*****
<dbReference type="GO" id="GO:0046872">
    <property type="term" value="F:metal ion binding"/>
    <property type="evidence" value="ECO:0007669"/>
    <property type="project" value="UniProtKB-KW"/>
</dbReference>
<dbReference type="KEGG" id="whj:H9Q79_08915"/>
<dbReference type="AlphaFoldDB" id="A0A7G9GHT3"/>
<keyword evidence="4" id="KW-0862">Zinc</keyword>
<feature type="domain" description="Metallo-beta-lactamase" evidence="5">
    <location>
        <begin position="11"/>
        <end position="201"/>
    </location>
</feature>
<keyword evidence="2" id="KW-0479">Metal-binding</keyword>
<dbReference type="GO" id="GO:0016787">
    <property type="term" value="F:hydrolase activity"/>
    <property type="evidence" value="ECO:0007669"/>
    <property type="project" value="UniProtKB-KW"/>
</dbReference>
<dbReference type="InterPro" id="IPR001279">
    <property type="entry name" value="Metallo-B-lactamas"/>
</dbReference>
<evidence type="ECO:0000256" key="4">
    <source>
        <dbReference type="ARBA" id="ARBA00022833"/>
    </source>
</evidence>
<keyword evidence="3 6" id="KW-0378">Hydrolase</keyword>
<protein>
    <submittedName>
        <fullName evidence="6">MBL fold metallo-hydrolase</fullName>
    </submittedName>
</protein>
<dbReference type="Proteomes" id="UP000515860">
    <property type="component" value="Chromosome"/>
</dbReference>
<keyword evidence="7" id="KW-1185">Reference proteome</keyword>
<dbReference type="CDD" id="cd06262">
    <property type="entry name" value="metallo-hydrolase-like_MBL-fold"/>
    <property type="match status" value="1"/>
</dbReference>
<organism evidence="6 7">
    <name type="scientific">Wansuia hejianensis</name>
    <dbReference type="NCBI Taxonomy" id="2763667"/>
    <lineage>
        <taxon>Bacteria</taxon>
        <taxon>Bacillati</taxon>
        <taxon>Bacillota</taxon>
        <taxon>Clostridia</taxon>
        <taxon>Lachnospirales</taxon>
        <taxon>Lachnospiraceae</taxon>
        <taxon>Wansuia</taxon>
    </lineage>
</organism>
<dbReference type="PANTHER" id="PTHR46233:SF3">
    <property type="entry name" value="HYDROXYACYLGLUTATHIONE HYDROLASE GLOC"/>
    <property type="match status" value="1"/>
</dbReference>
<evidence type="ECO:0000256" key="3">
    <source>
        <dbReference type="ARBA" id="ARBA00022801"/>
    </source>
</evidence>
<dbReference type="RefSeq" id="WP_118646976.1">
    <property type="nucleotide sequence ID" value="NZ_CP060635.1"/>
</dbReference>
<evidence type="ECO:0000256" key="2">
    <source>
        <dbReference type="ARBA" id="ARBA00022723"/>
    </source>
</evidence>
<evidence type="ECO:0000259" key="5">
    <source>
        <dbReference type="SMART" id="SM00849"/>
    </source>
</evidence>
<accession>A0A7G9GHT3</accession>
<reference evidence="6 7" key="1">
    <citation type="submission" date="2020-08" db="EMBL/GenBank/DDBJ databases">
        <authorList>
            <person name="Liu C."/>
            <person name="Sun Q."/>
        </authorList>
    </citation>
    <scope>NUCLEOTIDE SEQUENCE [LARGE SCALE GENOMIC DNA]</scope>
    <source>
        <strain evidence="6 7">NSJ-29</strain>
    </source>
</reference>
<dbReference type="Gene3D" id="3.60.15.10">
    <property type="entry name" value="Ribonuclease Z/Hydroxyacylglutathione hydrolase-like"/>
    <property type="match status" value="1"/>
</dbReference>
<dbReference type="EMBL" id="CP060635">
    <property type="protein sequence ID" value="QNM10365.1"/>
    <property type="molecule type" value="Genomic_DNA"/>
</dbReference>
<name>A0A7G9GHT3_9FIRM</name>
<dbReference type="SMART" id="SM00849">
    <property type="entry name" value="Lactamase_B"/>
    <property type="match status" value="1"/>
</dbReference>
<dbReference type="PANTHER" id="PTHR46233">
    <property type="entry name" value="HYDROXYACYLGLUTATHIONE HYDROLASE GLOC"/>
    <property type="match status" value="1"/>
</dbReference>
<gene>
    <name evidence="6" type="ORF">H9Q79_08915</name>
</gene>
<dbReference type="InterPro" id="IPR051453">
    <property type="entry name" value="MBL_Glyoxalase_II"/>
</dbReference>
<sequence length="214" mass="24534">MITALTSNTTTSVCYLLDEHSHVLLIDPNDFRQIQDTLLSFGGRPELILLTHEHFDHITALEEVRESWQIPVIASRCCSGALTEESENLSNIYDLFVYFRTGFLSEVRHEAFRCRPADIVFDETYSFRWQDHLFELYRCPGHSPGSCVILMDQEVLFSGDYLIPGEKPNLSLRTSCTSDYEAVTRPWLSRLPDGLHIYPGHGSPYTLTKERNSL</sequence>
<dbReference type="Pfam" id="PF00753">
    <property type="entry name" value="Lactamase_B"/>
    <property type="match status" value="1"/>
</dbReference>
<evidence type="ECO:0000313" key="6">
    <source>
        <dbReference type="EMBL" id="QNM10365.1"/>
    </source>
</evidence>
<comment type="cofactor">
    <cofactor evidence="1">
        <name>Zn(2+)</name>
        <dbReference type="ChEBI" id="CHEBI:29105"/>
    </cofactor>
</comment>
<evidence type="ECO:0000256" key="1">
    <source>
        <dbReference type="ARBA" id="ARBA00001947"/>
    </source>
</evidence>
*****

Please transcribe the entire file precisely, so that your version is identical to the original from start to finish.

<dbReference type="GO" id="GO:0046872">
    <property type="term" value="F:metal ion binding"/>
    <property type="evidence" value="ECO:0007669"/>
    <property type="project" value="UniProtKB-KW"/>
</dbReference>
<dbReference type="KEGG" id="whj:H9Q79_08915"/>
<dbReference type="AlphaFoldDB" id="A0A7G9GHT3"/>
<keyword evidence="4" id="KW-0862">Zinc</keyword>
<feature type="domain" description="Metallo-beta-lactamase" evidence="5">
    <location>
        <begin position="11"/>
        <end position="201"/>
    </location>
</feature>
<keyword evidence="2" id="KW-0479">Metal-binding</keyword>
<dbReference type="GO" id="GO:0016787">
    <property type="term" value="F:hydrolase activity"/>
    <property type="evidence" value="ECO:0007669"/>
    <property type="project" value="UniProtKB-KW"/>
</dbReference>
<dbReference type="InterPro" id="IPR001279">
    <property type="entry name" value="Metallo-B-lactamas"/>
</dbReference>
<evidence type="ECO:0000256" key="4">
    <source>
        <dbReference type="ARBA" id="ARBA00022833"/>
    </source>
</evidence>
<keyword evidence="3 6" id="KW-0378">Hydrolase</keyword>
<protein>
    <submittedName>
        <fullName evidence="6">MBL fold metallo-hydrolase</fullName>
    </submittedName>
</protein>
<dbReference type="Proteomes" id="UP000515860">
    <property type="component" value="Chromosome"/>
</dbReference>
<keyword evidence="7" id="KW-1185">Reference proteome</keyword>
<dbReference type="CDD" id="cd06262">
    <property type="entry name" value="metallo-hydrolase-like_MBL-fold"/>
    <property type="match status" value="1"/>
</dbReference>
<organism evidence="6 7">
    <name type="scientific">Wansuia hejianensis</name>
    <dbReference type="NCBI Taxonomy" id="2763667"/>
    <lineage>
        <taxon>Bacteria</taxon>
        <taxon>Bacillati</taxon>
        <taxon>Bacillota</taxon>
        <taxon>Clostridia</taxon>
        <taxon>Lachnospirales</taxon>
        <taxon>Lachnospiraceae</taxon>
        <taxon>Wansuia</taxon>
    </lineage>
</organism>
<dbReference type="PANTHER" id="PTHR46233:SF3">
    <property type="entry name" value="HYDROXYACYLGLUTATHIONE HYDROLASE GLOC"/>
    <property type="match status" value="1"/>
</dbReference>
<evidence type="ECO:0000256" key="3">
    <source>
        <dbReference type="ARBA" id="ARBA00022801"/>
    </source>
</evidence>
<dbReference type="RefSeq" id="WP_118646976.1">
    <property type="nucleotide sequence ID" value="NZ_CP060635.1"/>
</dbReference>
<evidence type="ECO:0000256" key="2">
    <source>
        <dbReference type="ARBA" id="ARBA00022723"/>
    </source>
</evidence>
<evidence type="ECO:0000259" key="5">
    <source>
        <dbReference type="SMART" id="SM00849"/>
    </source>
</evidence>
<accession>A0A7G9GHT3</accession>
<reference evidence="6 7" key="1">
    <citation type="submission" date="2020-08" db="EMBL/GenBank/DDBJ databases">
        <authorList>
            <person name="Liu C."/>
            <person name="Sun Q."/>
        </authorList>
    </citation>
    <scope>NUCLEOTIDE SEQUENCE [LARGE SCALE GENOMIC DNA]</scope>
    <source>
        <strain evidence="6 7">NSJ-29</strain>
    </source>
</reference>
<dbReference type="Gene3D" id="3.60.15.10">
    <property type="entry name" value="Ribonuclease Z/Hydroxyacylglutathione hydrolase-like"/>
    <property type="match status" value="1"/>
</dbReference>
<dbReference type="EMBL" id="CP060635">
    <property type="protein sequence ID" value="QNM10365.1"/>
    <property type="molecule type" value="Genomic_DNA"/>
</dbReference>
<name>A0A7G9GHT3_9FIRM</name>
<dbReference type="SMART" id="SM00849">
    <property type="entry name" value="Lactamase_B"/>
    <property type="match status" value="1"/>
</dbReference>
<dbReference type="PANTHER" id="PTHR46233">
    <property type="entry name" value="HYDROXYACYLGLUTATHIONE HYDROLASE GLOC"/>
    <property type="match status" value="1"/>
</dbReference>
<gene>
    <name evidence="6" type="ORF">H9Q79_08915</name>
</gene>
<dbReference type="InterPro" id="IPR051453">
    <property type="entry name" value="MBL_Glyoxalase_II"/>
</dbReference>
<sequence length="214" mass="24534">MITALTSNTTTSVCYLLDEHSHVLLIDPNDFRQIQDTLLSFGGRPELILLTHEHFDHITALEEVRESWQIPVIASRCCSGALTEESENLSNIYDLFVYFRTGFLSEVRHEAFRCRPADIVFDETYSFRWQDHLFELYRCPGHSPGSCVILMDQEVLFSGDYLIPGEKPNLSLRTSCTSDYEAVTRPWLSRLPDGLHIYPGHGSPYTLTKERNSL</sequence>
<dbReference type="Pfam" id="PF00753">
    <property type="entry name" value="Lactamase_B"/>
    <property type="match status" value="1"/>
</dbReference>
<evidence type="ECO:0000313" key="6">
    <source>
        <dbReference type="EMBL" id="QNM10365.1"/>
    </source>
</evidence>
<comment type="cofactor">
    <cofactor evidence="1">
        <name>Zn(2+)</name>
        <dbReference type="ChEBI" id="CHEBI:29105"/>
    </cofactor>
</comment>
<evidence type="ECO:0000256" key="1">
    <source>
        <dbReference type="ARBA" id="ARBA00001947"/>
    </source>
</evidence>